What are our local and county wide plans to help people get vaccinated? Who has the plan? When does it start. Only 2.2% of county people are vaccinated. The state average is 4.9% vaccinated. (Gregg 4.1%, Smith 6.0%).The vaccines are safe and work very well. The few people who sick despite having been vaccinated are rarely sick enough to require hospitalization! We are making progress, but locally, we are falling behind the rest of the area counties and the state. Encouragine and implementing vaccinations is now a LOCAL PROBLEM. Let’s get rolling.
Good News from the CDC, cited by Hopkins:
“The US CDC reported 27.94 million total cases and 497,415 deaths. Daily incidence continues to fall sharply in the US, now down to fewer than 65,000 new cases per day—the lowest average since October 23, 2020…As daily COVID-19 incidence and mortality continue to decrease in the US, so do hospitalizations. According to data compiled by the COVID Tracking Project, current hospitalizations nationwide are down to 55,403, a decrease of 58% from the peak on January 6…The official CDC data track the number of new hospitalizations per day (ie, as opposed to current hospitalizations). New hospitalizations peaked on January 6, with an average of 16,536 per day. Since then, new daily hospitalizations have declined steadily, down to 6,417—a decrease of more than 60% from the peak. The current average is more than 20% less than the previous week.”
“…This manuscript describes a pilot study in which domestic cats and dogs were assessed for their susceptibility to infection. While neither species developed clinical disease in this study, cats shed infectious virus for up to 5 d and infected naive cats via direct contact, while dogs do not appear to shed virus. Cats that were reinfected with SARS-CoV-2 mounted an effective immune response and did not become reinfected. These studies have important implications for animal health and suggest that cats may be a good model for vaccine development.”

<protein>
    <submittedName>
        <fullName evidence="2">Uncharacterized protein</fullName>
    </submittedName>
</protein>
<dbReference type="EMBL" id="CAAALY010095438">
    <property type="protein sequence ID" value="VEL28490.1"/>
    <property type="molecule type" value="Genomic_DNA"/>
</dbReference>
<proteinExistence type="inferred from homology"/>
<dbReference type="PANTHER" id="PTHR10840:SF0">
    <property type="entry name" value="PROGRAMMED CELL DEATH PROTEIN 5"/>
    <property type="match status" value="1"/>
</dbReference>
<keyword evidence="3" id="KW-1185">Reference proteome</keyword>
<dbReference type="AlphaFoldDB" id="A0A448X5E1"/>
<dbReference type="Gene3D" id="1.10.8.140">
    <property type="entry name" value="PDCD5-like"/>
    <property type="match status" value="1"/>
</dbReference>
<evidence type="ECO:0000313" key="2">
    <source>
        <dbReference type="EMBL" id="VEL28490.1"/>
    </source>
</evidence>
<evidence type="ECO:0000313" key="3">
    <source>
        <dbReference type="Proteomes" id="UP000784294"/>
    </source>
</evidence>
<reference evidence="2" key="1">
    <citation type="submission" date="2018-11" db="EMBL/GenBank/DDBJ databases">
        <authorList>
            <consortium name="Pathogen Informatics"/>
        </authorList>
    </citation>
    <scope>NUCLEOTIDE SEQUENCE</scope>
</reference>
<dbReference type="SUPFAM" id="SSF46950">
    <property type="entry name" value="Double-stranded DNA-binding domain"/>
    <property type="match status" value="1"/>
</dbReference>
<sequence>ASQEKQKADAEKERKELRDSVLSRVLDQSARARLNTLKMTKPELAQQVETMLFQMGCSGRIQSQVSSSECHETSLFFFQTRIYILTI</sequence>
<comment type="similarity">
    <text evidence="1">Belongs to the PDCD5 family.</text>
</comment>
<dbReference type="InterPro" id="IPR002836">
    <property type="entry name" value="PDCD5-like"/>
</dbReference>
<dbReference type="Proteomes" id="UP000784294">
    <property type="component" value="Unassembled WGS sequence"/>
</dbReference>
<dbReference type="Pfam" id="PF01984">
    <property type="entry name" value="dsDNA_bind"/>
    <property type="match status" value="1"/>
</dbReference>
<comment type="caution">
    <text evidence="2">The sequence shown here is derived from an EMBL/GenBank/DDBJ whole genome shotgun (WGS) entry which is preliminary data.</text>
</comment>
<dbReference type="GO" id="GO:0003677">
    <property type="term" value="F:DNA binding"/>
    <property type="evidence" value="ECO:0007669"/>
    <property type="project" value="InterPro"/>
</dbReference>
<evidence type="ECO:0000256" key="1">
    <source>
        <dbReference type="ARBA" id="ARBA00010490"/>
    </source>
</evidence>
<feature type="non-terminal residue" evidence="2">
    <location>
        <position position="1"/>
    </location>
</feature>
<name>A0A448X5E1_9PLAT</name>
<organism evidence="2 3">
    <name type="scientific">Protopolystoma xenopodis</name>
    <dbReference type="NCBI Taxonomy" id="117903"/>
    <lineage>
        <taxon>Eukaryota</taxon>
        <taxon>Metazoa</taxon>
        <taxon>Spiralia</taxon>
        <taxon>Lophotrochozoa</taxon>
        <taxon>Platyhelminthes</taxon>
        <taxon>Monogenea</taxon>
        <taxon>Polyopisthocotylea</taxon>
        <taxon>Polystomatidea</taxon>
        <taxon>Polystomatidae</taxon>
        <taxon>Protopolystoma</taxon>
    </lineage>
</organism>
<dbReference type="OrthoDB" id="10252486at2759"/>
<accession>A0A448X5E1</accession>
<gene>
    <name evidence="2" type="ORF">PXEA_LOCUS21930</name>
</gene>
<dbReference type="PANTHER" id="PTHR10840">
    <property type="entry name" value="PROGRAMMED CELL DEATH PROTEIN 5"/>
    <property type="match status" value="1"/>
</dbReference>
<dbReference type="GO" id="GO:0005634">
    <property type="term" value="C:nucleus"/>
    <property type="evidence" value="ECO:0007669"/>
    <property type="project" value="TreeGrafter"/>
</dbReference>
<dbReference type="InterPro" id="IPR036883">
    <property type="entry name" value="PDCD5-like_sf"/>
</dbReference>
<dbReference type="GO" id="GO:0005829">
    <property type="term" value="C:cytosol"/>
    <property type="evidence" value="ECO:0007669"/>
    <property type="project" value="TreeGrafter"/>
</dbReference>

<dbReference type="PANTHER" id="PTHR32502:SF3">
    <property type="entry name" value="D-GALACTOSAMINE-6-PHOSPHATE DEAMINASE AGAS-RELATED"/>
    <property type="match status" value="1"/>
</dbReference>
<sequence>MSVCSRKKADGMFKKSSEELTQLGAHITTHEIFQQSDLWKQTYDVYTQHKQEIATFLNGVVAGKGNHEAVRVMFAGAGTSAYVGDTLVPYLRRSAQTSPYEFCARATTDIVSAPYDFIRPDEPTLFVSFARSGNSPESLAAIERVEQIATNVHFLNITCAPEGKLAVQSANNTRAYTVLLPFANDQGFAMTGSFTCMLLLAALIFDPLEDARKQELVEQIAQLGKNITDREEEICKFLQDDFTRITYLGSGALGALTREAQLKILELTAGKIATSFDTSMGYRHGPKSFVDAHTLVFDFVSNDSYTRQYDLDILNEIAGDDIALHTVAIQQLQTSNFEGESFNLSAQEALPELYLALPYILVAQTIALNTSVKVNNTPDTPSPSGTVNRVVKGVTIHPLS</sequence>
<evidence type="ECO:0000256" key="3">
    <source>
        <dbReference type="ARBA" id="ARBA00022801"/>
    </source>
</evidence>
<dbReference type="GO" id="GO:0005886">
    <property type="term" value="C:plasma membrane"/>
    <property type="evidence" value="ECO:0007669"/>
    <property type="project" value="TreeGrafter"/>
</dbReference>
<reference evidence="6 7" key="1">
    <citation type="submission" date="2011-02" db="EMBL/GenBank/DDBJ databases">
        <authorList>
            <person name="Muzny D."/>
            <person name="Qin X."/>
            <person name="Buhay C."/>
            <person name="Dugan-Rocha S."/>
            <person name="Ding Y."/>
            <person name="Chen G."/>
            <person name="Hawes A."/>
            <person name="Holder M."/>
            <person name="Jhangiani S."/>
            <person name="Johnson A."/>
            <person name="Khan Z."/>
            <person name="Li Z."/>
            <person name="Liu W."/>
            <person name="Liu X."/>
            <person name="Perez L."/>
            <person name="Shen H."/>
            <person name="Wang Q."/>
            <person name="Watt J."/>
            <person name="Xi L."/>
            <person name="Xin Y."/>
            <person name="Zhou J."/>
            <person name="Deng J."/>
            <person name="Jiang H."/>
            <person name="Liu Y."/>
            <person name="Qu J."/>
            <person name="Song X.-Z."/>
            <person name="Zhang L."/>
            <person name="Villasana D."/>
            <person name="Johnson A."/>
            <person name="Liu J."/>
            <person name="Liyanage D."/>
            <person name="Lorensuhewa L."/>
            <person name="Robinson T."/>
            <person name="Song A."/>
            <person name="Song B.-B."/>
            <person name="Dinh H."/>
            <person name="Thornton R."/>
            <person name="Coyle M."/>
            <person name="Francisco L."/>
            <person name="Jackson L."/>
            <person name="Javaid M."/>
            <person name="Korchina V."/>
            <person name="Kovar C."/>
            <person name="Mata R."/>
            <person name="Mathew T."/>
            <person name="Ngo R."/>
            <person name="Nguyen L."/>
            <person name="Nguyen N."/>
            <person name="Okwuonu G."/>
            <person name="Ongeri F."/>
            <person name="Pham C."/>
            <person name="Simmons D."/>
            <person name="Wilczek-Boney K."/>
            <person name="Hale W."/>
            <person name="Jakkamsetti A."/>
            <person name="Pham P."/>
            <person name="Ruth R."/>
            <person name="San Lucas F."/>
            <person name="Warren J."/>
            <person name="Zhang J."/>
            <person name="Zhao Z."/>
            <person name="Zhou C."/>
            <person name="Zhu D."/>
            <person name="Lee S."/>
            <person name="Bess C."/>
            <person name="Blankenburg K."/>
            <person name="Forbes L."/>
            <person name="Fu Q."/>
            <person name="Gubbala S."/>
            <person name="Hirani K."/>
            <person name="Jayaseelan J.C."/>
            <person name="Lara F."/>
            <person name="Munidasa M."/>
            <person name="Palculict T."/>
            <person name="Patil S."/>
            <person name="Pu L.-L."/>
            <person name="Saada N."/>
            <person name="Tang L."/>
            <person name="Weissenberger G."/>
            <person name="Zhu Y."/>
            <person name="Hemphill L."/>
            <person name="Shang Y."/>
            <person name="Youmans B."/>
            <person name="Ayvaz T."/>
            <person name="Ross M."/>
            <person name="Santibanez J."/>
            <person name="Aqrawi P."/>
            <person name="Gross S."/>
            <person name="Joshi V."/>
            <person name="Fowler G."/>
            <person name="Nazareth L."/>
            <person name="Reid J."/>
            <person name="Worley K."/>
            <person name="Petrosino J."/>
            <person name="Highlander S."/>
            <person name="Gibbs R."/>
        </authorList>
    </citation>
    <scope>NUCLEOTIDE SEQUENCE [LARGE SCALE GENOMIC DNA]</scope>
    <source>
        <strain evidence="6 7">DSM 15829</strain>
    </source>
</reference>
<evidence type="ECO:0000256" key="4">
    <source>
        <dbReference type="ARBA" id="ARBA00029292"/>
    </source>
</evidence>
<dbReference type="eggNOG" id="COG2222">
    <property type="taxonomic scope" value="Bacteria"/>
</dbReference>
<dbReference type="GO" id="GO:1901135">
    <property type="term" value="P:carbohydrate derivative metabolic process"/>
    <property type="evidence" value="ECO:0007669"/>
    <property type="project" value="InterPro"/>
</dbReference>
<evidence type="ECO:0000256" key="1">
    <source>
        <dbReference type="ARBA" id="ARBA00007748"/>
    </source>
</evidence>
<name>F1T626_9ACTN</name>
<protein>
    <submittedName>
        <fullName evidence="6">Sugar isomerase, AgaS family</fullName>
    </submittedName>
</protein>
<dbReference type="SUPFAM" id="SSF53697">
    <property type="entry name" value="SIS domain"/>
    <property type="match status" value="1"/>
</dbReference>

(J. Harris: Other studies mentioned in this article show dogs can also become infected and shed viruses.)
Cited by Becker’s:
1. Americans may still need to wear face masks in 2022, Anthony Fauci, MD, said during a Feb. 21 interview on CNN’s State of the Union. The director of the National Institute of Allergy and Infectious Diseases said the U.S. may reach “a significant degree of normality” by the end of 2021, but did not rule out the possibility of masks being needed next year.
2. The FDA issued an alert about the accuracy of pulse oximeters Feb. 19. The agency said pulse oximeter readings can be affected by multiple factors, including skin pigmentation, skin thickness, poor circulation, skin temperature, tobacco use and fingernail polish.
Prospective mapping of viral mutations that escape antibodies used to treat COVID-19 (J. Harris: Unfortunately some of the mutants are already circulating.)
VISUALIZING CASKETS FROM NEW YORK TO INDIANAPOLIS
By Debra Adams Simmons, HISTORY Executive Editor, (NATIONAL GEOGRAPHIC)
“How do you process a number as staggering as 500,000 COVID-19 deaths in the United States…The number is 25 percent more than the U.S. military death toll in World War II. It would be like imagining every person in a city the size of Atlanta had been lost. Or every postal service worker. This unimaginable number, 500,000, translates into 645 miles of caskets spread end to end…”
“Has our nation’s suboptimal education weakened the prefrontal cortex of our American brain, thus leaving us susceptible to false beliefs? Low educational attainment is a risk factor for Alzheimer’s disease and other forms of dementia, suggesting that high educational attainment is associated with fostering neuroanatomical conditions that protect our brain from the pathophysiologic changes of Alzheimer’s disease. This remarkable scientific finding supports the idea that high-quality education and science literacy physiologically and functionally strengthen the brain, protecting us from the threat of false beliefs during times of uncertainty and crisis.”
(J. Harris: This is a provocative Scientific American article of interest to educational advocates as well as to those who just can’t believe the number of modern Americans whose thoughtlessness, unmasked by the pandemic, might provoke Shakespear’s lament: “Lord what fools these mortals be…”)
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